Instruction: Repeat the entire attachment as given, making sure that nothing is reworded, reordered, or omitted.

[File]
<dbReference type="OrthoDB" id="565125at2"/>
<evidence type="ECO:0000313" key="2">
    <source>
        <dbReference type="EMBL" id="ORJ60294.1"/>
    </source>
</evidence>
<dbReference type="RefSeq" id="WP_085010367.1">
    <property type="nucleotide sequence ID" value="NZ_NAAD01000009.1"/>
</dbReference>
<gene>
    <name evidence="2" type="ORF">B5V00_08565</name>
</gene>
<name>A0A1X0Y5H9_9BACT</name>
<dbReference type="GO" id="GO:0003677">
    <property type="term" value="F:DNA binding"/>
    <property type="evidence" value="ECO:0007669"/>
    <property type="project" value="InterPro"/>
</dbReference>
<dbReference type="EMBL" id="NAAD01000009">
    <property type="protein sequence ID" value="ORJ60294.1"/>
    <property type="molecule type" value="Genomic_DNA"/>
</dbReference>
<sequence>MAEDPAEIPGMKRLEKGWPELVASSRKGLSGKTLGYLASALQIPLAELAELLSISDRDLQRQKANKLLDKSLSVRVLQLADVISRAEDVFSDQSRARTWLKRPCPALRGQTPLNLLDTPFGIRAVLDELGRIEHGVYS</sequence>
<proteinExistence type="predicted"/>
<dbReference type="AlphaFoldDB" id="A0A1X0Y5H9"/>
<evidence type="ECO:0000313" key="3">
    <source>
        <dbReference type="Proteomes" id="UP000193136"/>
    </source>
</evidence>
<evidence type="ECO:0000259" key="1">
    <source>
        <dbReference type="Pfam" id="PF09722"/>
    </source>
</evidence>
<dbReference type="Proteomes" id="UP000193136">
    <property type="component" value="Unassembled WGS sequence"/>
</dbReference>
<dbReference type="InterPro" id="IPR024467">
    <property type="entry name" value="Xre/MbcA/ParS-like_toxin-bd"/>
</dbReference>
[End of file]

<dbReference type="OrthoDB" id="565125at2"/>
<evidence type="ECO:0000313" key="2">
    <source>
        <dbReference type="EMBL" id="ORJ60294.1"/>
    </source>
</evidence>
<dbReference type="RefSeq" id="WP_085010367.1">
    <property type="nucleotide sequence ID" value="NZ_NAAD01000009.1"/>
</dbReference>
<gene>
    <name evidence="2" type="ORF">B5V00_08565</name>
</gene>
<name>A0A1X0Y5H9_9BACT</name>
<dbReference type="GO" id="GO:0003677">
    <property type="term" value="F:DNA binding"/>
    <property type="evidence" value="ECO:0007669"/>
    <property type="project" value="InterPro"/>
</dbReference>
<dbReference type="EMBL" id="NAAD01000009">
    <property type="protein sequence ID" value="ORJ60294.1"/>
    <property type="molecule type" value="Genomic_DNA"/>
</dbReference>
<sequence>MAEDPAEIPGMKRLEKGWPELVASSRKGLSGKTLGYLASALQIPLAELAELLSISDRDLQRQKANKLLDKSLSVRVLQLADVISRAEDVFSDQSRARTWLKRPCPALRGQTPLNLLDTPFGIRAVLDELGRIEHGVYS</sequence>
<proteinExistence type="predicted"/>
<dbReference type="AlphaFoldDB" id="A0A1X0Y5H9"/>
<evidence type="ECO:0000313" key="3">
    <source>
        <dbReference type="Proteomes" id="UP000193136"/>
    </source>
</evidence>
<evidence type="ECO:0000259" key="1">
    <source>
        <dbReference type="Pfam" id="PF09722"/>
    </source>
</evidence>
<dbReference type="Proteomes" id="UP000193136">
    <property type="component" value="Unassembled WGS sequence"/>
</dbReference>
<dbReference type="InterPro" id="IPR024467">
    <property type="entry name" value="Xre/MbcA/ParS-like_toxin-bd"/>
</dbReference>